@Nicholas Jestus - Sounds like a good deal if you can get a loan with 10% down on a commercial product. I hadn't seen that yet, but one of the local NC banks was now going up to 85% LTV.
The downside is you are more leveraged, and carrying more debt. The terms will also probably not be as attractive as if you were to put 20-25% down.
your payments per month will be more,more to pay off and your interest may be slightly higher than if you put more down but that does not matter if the numbers work and you are still covered to where you are not paying anything out of pocket and you are making enough to cover all your expenses. I do not see a downside to being more leveraged as @Andrew Kerr mentioned, that is more of a security blanket to keep you from getting sued, no money in the property. they may require more documentation, personal guarantee and maybe a lien on another property to help protect their interest. I think it is a good deal if the numbers work for you.
Hi @Nicholas Jestus ,
The downside is that you make a decision based only on one piece of the puzzle. LTV is important, but so it is the interest rate, maturity, amortization period, fees, etc.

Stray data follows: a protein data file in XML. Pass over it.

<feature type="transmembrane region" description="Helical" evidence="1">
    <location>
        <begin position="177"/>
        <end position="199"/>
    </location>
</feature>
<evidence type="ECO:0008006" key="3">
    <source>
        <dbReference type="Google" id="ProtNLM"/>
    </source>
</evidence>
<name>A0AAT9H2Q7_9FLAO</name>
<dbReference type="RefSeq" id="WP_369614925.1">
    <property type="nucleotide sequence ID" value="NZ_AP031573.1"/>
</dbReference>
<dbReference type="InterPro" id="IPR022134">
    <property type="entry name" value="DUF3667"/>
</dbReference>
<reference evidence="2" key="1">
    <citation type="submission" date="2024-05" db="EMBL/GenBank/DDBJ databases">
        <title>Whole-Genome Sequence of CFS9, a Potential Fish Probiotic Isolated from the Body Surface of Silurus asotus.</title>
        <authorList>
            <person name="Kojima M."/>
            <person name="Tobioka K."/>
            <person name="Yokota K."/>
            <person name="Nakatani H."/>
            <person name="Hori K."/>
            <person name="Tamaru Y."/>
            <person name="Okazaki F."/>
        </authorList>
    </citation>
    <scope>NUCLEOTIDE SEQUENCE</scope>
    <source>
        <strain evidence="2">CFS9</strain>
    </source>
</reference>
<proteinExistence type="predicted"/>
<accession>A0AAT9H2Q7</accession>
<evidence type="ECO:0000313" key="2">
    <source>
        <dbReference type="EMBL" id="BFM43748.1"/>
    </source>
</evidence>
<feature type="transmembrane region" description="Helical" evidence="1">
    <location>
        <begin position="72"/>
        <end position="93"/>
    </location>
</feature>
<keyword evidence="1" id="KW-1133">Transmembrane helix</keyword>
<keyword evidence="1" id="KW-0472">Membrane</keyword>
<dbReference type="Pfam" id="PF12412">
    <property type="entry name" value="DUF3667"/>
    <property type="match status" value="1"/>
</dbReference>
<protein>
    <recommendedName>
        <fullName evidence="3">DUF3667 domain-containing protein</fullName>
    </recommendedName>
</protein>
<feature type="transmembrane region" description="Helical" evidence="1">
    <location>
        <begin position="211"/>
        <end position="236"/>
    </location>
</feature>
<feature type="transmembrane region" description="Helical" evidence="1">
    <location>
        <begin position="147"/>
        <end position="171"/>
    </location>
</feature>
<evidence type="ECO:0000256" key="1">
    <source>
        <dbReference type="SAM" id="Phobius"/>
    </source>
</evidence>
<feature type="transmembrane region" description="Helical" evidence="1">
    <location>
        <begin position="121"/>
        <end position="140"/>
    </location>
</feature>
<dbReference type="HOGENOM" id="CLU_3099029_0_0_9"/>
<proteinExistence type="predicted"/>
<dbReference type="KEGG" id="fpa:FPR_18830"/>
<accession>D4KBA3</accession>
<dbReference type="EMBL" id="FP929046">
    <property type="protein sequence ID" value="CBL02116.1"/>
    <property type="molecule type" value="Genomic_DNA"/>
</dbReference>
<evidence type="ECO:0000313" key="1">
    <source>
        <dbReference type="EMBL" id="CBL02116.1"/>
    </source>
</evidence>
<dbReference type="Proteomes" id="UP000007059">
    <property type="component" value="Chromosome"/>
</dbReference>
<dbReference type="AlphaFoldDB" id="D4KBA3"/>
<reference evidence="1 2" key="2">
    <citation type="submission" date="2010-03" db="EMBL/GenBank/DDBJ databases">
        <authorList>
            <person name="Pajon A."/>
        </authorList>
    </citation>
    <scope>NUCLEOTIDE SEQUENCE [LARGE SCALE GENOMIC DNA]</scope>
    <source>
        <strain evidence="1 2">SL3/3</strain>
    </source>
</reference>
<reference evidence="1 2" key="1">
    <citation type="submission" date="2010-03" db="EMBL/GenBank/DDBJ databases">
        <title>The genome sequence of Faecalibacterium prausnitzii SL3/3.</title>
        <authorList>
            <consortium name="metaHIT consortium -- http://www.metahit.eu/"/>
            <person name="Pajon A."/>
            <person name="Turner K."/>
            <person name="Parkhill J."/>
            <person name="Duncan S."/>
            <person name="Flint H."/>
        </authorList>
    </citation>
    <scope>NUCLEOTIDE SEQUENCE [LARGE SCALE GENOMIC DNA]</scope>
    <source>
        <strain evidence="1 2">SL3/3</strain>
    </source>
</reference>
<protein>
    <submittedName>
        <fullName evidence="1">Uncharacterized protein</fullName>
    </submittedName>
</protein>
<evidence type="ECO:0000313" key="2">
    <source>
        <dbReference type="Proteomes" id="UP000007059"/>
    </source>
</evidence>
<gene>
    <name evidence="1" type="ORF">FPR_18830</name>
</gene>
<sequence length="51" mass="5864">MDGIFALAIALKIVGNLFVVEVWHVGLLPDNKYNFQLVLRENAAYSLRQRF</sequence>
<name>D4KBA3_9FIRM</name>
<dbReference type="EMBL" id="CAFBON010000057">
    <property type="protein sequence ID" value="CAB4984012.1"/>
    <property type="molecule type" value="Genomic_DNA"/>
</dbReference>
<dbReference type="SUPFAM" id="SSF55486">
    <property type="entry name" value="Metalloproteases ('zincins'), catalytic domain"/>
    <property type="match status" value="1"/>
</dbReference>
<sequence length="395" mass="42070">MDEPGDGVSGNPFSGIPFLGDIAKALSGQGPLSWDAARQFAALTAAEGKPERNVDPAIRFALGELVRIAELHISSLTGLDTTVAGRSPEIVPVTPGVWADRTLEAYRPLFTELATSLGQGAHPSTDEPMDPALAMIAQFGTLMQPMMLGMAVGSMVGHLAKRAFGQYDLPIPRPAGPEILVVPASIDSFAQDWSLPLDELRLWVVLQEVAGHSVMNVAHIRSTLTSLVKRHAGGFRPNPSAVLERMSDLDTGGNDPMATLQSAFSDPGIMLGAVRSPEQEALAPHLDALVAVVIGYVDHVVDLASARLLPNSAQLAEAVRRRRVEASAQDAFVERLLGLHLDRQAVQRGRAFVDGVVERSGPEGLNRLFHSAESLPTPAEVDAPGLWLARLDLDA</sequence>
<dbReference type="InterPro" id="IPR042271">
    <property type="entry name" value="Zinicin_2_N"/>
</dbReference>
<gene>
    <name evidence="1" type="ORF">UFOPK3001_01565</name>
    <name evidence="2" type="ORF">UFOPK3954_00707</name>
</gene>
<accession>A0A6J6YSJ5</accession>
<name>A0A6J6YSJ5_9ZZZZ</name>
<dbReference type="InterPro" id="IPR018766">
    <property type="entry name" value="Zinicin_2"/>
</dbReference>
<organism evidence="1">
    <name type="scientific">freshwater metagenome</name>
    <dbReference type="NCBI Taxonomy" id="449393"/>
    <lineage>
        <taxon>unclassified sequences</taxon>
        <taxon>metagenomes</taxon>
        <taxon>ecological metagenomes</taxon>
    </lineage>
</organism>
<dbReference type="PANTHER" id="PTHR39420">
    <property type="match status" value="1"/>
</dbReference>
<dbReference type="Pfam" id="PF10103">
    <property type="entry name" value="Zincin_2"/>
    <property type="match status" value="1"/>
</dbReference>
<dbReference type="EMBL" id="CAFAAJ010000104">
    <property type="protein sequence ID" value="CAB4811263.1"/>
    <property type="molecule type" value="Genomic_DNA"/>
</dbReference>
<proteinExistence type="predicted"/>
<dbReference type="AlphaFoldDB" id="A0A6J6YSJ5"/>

However, if you care comparing apples to apples and the only difference is the LTV, I see no downside as long as the numbers work. For me, that means that the asset still cash flows nicely after accounting for ALL expenses (taxes, insurance, management fees, repairs, capex, utilities, cleaning, etc.).
By getting a loan that requires less money down, you are able to use your money to buy other assets, have cash available for capital expenses, your asset is better protected from creditors, etc. So it is a good thing.
Financial leverage is what makes Real Estate an attractive asset. Investors may have enough equity capital, but still choose to borrow anyway. Down-payment requirement is only one of the factors to consider when funds are needed. Just make sure to borrow money at a rate of interest lower than the expected rate of return on the total funds invested in the property.
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